How do I Discover Who Built my House?

12 Replies

Or developed the neighborhoods in my city? this something I can discover through the library?

If your county has online records, you should be able to find out who bought, sold and improved the lot very easily. That will not necessarily tell you the builder, but it will tell you the developer. You might then be able to find out who the GC was by looking up who pulled permits. Tax records, deeds, permits, all can be used to find pieces of the puzzle.

If they do not have online records, you will have to go to wherever they store their records and look it up, and it may include several different offices to find out.

@Brandon Sturgill  

It will also depend on the age of your property.   We have an Edwardian home where the original registration reads:

"Mrs. A. Campbell erected home on lot {lot number from the plan} for her nieces."

The lot was surveyed out of the Montgomery-Campbell lands in 1898 and the area is now part of the downtown core of the City.    I doubt that Mrs. Campbell swung the hammer herself, but she is closest we have to a documented builder ;-)

@Walt Payne is dead-on. One of the first records you could check is the plat map of the subdivision. It should have the developer's name on it.

@Roy N. @Walt Payne @Jim Viens Thanks for the feedback, gentlemen. I think I my be a bit ambitious in my search. I really want to dissect who built the houses in my city; I want to start to think about the time period the house was built, who designed the property, what the materials were, what time of season the homes were built, and so on.  This is a component of providing a historical report to the end buyer of a rehab property. And I think it is fascinating to discover these details.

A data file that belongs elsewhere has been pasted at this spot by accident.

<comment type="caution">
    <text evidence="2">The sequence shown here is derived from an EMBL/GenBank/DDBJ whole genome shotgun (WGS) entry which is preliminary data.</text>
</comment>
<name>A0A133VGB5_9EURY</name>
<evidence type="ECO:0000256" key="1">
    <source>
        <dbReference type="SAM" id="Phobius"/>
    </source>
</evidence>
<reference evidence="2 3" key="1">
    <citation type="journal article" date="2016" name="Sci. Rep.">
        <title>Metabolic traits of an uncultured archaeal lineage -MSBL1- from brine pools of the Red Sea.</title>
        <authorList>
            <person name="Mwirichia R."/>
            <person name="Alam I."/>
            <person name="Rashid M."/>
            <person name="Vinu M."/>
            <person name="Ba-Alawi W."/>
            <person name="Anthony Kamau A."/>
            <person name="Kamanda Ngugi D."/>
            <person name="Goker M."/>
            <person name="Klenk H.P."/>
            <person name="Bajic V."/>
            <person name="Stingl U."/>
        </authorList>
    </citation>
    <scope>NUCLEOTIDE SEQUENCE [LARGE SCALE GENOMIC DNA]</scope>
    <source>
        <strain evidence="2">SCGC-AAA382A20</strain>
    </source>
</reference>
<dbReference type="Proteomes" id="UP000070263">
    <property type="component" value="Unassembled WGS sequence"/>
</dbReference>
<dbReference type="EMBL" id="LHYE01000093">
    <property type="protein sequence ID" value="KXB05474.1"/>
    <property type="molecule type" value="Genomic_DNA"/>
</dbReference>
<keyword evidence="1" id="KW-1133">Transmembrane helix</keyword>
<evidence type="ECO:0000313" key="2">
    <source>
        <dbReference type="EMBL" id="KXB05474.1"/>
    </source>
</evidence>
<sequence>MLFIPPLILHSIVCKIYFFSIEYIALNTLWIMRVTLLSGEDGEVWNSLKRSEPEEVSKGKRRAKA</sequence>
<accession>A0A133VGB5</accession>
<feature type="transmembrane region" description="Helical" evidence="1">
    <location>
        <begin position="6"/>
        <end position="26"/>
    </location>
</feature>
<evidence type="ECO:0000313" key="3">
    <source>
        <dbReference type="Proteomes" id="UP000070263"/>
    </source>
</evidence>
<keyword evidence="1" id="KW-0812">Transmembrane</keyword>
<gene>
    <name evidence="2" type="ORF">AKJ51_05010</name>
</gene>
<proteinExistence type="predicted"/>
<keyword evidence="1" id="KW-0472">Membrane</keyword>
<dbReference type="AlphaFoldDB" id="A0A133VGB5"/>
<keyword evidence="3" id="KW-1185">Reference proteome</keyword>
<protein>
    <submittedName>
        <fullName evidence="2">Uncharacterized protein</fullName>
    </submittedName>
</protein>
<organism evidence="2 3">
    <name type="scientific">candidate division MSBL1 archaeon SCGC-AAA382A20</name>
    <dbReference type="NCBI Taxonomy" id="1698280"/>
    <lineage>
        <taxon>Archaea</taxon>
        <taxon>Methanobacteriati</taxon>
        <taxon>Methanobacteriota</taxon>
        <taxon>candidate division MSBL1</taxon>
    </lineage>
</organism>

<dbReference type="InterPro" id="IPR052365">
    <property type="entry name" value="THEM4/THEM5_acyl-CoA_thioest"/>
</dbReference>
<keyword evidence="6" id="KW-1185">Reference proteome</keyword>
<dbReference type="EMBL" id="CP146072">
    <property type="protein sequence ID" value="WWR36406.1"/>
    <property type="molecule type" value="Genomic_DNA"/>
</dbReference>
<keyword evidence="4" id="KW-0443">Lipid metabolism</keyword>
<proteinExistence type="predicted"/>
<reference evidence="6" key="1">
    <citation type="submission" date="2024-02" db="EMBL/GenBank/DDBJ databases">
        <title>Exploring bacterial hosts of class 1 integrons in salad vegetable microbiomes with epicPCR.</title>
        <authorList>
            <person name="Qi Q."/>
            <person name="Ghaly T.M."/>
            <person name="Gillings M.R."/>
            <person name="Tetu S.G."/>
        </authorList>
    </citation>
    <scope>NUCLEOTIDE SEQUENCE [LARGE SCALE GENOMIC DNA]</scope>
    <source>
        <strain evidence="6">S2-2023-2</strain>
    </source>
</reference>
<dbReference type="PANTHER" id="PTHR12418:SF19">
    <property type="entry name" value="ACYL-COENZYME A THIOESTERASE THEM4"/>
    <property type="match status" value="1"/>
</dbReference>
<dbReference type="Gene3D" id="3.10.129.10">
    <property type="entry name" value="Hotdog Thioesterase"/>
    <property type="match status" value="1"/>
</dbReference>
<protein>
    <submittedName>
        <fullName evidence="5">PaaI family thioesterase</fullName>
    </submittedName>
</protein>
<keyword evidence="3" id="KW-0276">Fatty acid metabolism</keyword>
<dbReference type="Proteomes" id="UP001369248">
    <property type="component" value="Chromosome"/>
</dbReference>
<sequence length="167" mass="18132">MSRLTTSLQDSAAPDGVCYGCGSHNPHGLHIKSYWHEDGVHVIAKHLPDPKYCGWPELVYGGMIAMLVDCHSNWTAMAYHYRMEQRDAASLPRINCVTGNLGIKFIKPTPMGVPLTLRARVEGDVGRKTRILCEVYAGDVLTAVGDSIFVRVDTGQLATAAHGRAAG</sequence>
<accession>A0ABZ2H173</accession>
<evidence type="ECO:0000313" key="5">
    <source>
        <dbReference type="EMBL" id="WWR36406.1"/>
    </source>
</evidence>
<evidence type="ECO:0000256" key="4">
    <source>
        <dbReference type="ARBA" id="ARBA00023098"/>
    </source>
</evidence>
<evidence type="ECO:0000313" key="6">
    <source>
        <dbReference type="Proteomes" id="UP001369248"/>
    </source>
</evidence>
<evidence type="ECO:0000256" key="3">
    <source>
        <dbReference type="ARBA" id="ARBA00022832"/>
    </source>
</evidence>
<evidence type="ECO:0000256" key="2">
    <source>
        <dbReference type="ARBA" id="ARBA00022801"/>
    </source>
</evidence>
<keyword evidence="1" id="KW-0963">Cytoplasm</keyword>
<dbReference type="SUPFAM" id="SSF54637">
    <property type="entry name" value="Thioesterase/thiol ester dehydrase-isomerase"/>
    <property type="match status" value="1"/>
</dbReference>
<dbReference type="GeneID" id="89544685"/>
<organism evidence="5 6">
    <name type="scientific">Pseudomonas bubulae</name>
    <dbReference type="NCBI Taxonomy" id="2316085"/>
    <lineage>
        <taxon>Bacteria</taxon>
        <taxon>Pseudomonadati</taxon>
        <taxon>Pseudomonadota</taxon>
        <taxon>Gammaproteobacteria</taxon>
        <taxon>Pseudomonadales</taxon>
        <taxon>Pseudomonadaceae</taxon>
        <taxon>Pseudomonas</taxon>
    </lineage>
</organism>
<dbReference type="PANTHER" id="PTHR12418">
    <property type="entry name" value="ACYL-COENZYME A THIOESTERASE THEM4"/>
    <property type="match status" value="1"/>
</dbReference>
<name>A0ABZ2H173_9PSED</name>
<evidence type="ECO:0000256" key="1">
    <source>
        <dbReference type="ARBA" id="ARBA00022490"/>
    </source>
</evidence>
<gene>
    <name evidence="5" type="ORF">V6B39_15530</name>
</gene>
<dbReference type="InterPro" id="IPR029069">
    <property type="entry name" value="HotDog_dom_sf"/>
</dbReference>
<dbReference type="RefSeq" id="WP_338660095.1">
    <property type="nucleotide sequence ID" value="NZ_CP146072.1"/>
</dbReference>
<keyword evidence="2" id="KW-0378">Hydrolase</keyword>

When I was rehabbing my primary residence, I found a piece of a lockset box buried inside the door jamb with the name, signature, and date of the carpenter that installed the doors. I want to be able to communicate more about who the folks were that constructed the homes.

Is this an historical neighborhood? I'm guessing that may be the only case where that much effort could make a difference in a deal. That being said...if you just enjoy the research as a hobby then go for it! Side-note...I geek out on historical research like that too. :) 

If the title company has the abstract for the property, chances are they'd be happy to give it to you. Sometimes they may charge you for having to dig it out of the files, but usually (around here), if they can find it, you can have it. Assuming it exists!

They really are fascinating to read (total geek-out!) - all the different owners, how/when the property was divided, built on, etc. 

I found out that a cattle pasture I own once had two little houses on it & the whole thing was at one time owned by a convent. Who knew?

@Jim Viens I am interested in the historical perspective as well, but in general, I target ranch homes built between 1950-1970. I want to know who was building houses in the city around that time.

A little off-topic but the most interesting legal description I ever came across working in the title industry was a metes-and-bounds description (not platted/subdivided) that included a call-out along the lines of "...then east to the big tree where Billy Bob killed a bear...."

For that visit to your local courthouse or historical society, get the copy of the original building permit, get a new property abstract, pay a visit to your local municipal agency as well as inspect your house closely.

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